- Students can borrow up to the FEE-HELP limit. In 2013, this ranges from $93,204 to $116,507 depending on the courses undertaken.
- There is a 20 % loan fee, which is added to the balance of the loan.
- In 2012–13, the number of places for which VET FEE-HELP loans were paid was 37,700, up from 20,108 in 2010–11.
From 1989 to 1997, all students were charged a flat rate regardless of their course of study. In 1997 a differential system of ‘bands’ was introduced to reflect both different cost structures of disciplines and different earning potential of graduates. The Study Assist website lists the 2013 bands and their student contribution rates.
Upfront payment discount
Students can elect to pay their student contribution at enrolment each semester rather than defer the payment and take a HELP loan. Subject to legislation not yet enacted, if they pay upfront, they receive a discount, which was 10% in 2013. In 2010, less than 17% of students paid upfront (taking advantage of the then 20% discount), 80% took out a HECS-HELP loan, and 3% paid upfront and were not eligible for the discount (for example because they were New Zealand citizens).
The discount on up-front payments was a feature of HECS when it was introduced in 1989. Originally set at 15% the discount was increased to 25% in 1993, reduced to 20% in 2005 and reduced to 10% from 1 January 2012.
When the bonus was increased to 25% in 1993, the percentage of students paying up-front also increased from 20.3% in 1990 to 28.5% in 1997. However, for those from disadvantage backgrounds the proportions were much lower, with only 13.4% of Aboriginal and Torres Strait Islander students and 20.3% of students from a low socio-economic status (SES) background paying upfront. The low upfront payment rate amongst disadvantaged groups was used as a justification by the Labor Government to reduce the bonus to 10% in 2012.
Repayment of debts
HELP provides interest-free loans, but the outstanding amount is indexed annually by the Consumer Price Index (CPI).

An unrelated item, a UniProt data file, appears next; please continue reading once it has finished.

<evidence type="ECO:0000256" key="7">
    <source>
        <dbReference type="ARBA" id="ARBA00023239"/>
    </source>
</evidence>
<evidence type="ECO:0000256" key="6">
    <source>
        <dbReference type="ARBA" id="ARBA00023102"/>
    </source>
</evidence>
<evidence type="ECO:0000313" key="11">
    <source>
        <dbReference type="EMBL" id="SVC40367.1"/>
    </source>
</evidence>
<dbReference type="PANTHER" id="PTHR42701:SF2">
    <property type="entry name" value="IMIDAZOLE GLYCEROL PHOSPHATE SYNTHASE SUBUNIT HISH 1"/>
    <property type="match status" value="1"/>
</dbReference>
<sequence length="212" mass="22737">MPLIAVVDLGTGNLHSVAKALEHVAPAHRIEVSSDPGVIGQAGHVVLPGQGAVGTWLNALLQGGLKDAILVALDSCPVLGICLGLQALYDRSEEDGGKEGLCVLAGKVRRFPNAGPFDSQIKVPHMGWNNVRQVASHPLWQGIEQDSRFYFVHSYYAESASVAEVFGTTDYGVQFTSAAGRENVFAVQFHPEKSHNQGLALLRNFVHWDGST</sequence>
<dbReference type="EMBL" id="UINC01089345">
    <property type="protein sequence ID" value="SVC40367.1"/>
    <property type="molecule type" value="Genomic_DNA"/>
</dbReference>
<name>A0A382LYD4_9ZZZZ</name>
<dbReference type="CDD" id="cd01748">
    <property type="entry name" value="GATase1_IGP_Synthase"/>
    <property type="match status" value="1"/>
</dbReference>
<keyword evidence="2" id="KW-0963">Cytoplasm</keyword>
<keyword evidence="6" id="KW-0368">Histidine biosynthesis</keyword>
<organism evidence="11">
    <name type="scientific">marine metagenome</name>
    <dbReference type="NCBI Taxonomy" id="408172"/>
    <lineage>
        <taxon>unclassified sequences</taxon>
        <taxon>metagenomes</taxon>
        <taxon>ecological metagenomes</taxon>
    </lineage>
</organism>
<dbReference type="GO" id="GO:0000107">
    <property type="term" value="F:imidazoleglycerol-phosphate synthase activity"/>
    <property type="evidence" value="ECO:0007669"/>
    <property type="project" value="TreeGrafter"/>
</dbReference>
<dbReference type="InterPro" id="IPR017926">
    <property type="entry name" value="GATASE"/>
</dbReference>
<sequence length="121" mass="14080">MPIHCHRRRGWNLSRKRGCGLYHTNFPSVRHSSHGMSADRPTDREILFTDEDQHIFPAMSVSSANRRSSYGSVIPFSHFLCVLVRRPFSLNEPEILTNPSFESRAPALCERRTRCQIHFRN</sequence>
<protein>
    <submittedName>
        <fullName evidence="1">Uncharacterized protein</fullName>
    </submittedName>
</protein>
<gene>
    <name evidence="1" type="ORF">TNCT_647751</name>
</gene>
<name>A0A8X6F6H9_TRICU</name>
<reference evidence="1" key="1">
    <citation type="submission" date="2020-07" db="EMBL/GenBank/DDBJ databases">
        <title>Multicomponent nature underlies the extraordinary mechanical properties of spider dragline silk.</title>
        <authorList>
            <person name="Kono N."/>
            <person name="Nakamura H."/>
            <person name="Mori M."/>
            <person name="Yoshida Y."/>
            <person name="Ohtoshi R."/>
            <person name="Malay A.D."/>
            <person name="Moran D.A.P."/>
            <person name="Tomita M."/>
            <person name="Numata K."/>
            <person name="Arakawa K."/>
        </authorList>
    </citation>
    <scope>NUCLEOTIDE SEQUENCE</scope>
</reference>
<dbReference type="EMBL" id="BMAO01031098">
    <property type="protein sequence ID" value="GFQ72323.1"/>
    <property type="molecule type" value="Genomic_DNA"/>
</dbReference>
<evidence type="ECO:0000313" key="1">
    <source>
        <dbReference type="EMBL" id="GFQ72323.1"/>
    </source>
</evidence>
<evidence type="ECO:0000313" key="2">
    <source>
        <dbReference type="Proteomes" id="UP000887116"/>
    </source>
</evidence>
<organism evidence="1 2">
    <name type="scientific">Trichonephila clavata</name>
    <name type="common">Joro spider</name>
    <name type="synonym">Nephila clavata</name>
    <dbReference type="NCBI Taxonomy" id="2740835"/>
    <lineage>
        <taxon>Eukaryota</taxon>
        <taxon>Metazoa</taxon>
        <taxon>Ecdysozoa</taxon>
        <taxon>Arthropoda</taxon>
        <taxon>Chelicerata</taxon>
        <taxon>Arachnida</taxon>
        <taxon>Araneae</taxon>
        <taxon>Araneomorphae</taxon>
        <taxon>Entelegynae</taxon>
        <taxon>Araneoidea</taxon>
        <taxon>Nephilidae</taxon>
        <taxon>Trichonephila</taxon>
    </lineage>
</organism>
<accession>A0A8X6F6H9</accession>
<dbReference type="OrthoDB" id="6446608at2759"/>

All HELP debts are managed by the ATO. An individual commences repaying their HELP debt when their taxable income reaches the repayment threshold. For the 2013–14 income year, the compulsory repayment threshold is $51,309.
The rate at which the HELP debt is repaid rises according to taxable income. A person earning $50,000 per annum will pay 4% (or $2,000) while a person earning $80,000 will pay 7 % (or $5,600). This amount is calculated by the ATO and added to the income tax assessment.
In 1995, the Government introduced a bonus for voluntary repayment ($500 or more) of HECS debt. The voluntary repayment bonus was initially set at 15, reduced to 10% in 2005 and reduced again to 5% from 1 January 2012. Legislation to abolish this discount is currently before Parliament.
The main source of statistics on the HELP can be found in the annual Higher Education Reports. According to the 2010 Report (the latest available), as at 30 June 2010:
- around 2.5 million students had been able to access higher education opportunities through Government funded loans since 1989. Over $27.9 billion (excluding indexation) has been loaned to those students.
- Approximately 1.1 million people have repaid their debt in full, and the average repayment time was 7.9 years.
- There were around 1.5 million people with a HELP debt.
The HELP debt
The 2013–14 Budget estimated that that the average HELP debt is $16,000 and the average time taken to repay HELP debt is 8.4 years.
It also estimated the value of the total HELP debt at around $22.3 billion at 30 June 2013 and that it would grow from around $26.2 billion in 2013–14 to $42.1 billion by the end of the forward estimates in 2016–17.
HELP debt repayment is income contingent. Loan repayment is a matter for the individual, his or her employer and the ATO.
According to the ATO’s annual report, just over $1.6 billion in HELP and Student Financial Supplement Scheme revenue was collected in 2012–13.
A significant proportion (approximately 17 % of new loans) of HELP debt is regarded as ‘doubtful debt’ and unlikely to be repaid. This includes the debt of those who live overseas, who are bankrupt or who die. A proportion of the doubtful debt is written off each year.
Budget treatment of HELP
The estimated $22.3 billion HELP debt is considered a Government asset, not an expense. In the budget papers funds loaned to students under HELP are shown under ‘Advances paid’.
However, there is a cost to Government in providing the program. The expenditure covers: discounts to students for early payment; concessions to study particular courses (such as nursing); exemptions, such as those for students in Commonwealth-supported places undertaking enabling subjects; and administration. This expenditure is estimated at $2.0 billion for 2013–14.
Because the loans are indexed to the CPI rather than the bond rate (which is generally higher), there is a notional cost to government through lost interest that is not reported in the budget papers. The Grattan Institute has estimated that for 2011–12 this net interest loss was $623 million.